In Los Angeles, the Museum of Contemporary Art is showing “Art in the Streets” at the Geffen Contemporary. Presented are works by 50 artists covering the history of graffiti and street art from New York to LA, Paris, and Sao Paulo. Well, 50 artists, but obviously not all of the ones people respect judging from the comments on the site, www.moca.org. A lot of yelling about the artist who was left out, Blek le Rat from Paris. But you can find him elsewhere on the Net.
ARTnews, in its January issue, has a great article “Beyond Graffiti.” So the interest in street art is becoming legit. Depending on whether you call it graffiti, street art, tagging, or crap on a wall, it is getting press.
Yesterday in the LA Times, tho, the police noticed an increase in graffiti around the Geffen and the museum has taken to the streets erasing the tags. That’s a rather mixed message. Seems to me if they are presenting as valid the street art inside the museum, they ought to leave the new tags outside at least for the duration of the show. It’s like, good art/bad art.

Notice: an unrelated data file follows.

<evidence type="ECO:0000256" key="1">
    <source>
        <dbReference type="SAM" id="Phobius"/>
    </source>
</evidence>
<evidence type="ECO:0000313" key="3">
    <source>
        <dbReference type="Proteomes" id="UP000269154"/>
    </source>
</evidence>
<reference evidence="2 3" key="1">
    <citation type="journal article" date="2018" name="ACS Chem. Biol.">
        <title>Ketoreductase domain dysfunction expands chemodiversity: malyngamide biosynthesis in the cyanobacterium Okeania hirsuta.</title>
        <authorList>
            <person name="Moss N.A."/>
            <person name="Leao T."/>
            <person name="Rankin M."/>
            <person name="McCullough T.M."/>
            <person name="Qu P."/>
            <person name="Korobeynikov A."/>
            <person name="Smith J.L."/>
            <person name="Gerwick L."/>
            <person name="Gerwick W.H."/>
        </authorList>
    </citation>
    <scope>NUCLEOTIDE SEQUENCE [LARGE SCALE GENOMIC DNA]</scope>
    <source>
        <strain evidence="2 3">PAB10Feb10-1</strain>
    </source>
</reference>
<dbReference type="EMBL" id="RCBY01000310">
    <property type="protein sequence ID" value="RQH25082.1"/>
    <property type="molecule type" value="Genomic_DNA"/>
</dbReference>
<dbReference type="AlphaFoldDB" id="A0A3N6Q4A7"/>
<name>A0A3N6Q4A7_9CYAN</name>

One commentator felt that if the art was illegal, it wasn’t art. But you can steal a Picasso or a Venus from a dig, then sell it illegally, and it’s still art.
Nothing in my neighborhood approaches the kind of street art at MOCA. Nevertheless, there is some art around that is visible from the street, although it is not tagger art, or graffiti, but there by permission of the property owner. If you get gas at the 76 station in El Cajon you can look at cranes and pandas on all the walls and metal boxes inside and out while you pump the gas. No one in the store knows anything about the artist or artists, so it remains anonymous for most of us.
Some other electrical boxes around are painted, with varying skill, and a mural in downtown La Mesa reflects the usual attitude towards graffiti–erase it fast.
I posted the red flower in the blog I did on the murals in La Jolla. I need to go back and see if it is still there. It’s in an alley next to a commissioned mural by Kim MacConnel. So within feet of each other, the illegal graffiti and the legal mural. Sounds like the streets around Geffen Contemporary.